Blackberry patent case goes back to court

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Blackberry patent case goes back to court

The three-year patent dispute between Research In Motion (RIM), maker of the popular BlackBerry handheld messaging device, and NTP will make its way back to the courtroom.

Judges from a court of appeals are set to hear arguments and will decide whether or not to uphold an injunction that would keep RIM from selling BlackBerry handhelds, software and services in the US.

NTP in November 2001 filed a complaint contending that RIM's products and services infringe on at least five NTP patents granted by the US Patent and Trademark Office (USPTO) covering the use of radio-frequency wireless communications in e-mail systems.

In August 2003, the district court ruled in NTP's favour and ordered RIM to pay damages of $53.7m (£29m). The court had placed an injunction on serveral BlackBerry models, although RIM was subsequently granted a stay on the injunction pending this week's appeal.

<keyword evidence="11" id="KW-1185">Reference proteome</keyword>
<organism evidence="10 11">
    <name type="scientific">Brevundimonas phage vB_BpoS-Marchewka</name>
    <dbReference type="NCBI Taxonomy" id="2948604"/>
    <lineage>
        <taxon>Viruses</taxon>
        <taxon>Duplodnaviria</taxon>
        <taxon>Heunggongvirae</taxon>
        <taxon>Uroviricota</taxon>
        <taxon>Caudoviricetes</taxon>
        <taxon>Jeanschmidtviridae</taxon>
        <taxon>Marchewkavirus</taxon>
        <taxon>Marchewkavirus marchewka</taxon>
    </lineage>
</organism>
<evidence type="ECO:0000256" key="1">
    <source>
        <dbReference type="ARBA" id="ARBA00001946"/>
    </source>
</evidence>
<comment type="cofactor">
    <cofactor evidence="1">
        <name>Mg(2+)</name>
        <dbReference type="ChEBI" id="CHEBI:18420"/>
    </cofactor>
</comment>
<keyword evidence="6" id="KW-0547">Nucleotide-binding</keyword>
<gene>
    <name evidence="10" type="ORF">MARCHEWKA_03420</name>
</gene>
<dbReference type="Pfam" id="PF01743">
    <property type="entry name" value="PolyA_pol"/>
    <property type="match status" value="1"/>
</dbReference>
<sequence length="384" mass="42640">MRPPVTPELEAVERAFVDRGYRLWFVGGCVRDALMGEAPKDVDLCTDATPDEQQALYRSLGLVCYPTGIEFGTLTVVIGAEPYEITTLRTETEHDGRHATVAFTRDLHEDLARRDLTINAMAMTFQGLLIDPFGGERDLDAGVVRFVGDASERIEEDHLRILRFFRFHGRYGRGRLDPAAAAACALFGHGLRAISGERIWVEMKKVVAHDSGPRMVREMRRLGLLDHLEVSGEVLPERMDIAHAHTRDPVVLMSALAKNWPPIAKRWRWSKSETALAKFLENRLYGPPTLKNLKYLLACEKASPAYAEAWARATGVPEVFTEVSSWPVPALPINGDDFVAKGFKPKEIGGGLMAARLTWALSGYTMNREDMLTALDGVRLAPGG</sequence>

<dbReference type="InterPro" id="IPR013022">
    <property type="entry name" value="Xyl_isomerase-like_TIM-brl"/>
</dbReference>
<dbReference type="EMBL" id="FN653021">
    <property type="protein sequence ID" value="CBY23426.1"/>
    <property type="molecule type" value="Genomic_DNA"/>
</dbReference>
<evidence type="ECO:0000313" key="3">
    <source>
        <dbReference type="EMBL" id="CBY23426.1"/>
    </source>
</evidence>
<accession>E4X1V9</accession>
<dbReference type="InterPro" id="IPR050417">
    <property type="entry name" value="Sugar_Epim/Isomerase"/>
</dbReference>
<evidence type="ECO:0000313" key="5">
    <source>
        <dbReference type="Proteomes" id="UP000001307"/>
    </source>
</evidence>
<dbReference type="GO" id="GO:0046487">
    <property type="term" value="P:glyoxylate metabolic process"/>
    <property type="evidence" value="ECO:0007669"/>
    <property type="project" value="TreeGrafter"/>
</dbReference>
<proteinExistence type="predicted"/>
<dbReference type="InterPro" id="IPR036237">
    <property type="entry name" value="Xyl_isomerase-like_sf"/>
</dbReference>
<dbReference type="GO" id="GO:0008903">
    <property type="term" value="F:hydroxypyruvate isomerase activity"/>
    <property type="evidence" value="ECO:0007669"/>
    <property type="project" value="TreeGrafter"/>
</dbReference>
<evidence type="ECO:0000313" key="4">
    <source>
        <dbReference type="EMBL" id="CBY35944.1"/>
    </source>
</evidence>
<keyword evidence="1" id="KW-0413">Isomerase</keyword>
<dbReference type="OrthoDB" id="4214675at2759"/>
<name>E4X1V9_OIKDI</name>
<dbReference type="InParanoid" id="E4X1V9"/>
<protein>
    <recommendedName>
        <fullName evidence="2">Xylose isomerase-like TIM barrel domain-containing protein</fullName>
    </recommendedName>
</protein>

Coupled with the lawsuit between RIM and NTP, the director of the US Patent Office in January 2003 ordered a re-examination of the five NTP patents, based on related patents and publications not considered when the patents were originally issued to NTP, a common antipatent argument known as "prior art". A ruling by the USPTO is still pending.

RIM reported that at the end of its 2004 financial year, it had 1.1 million BlackBerry subscribers, with an increase of 204,000 for its fourth quarter.

Laura Rohde writes for IDG News Service


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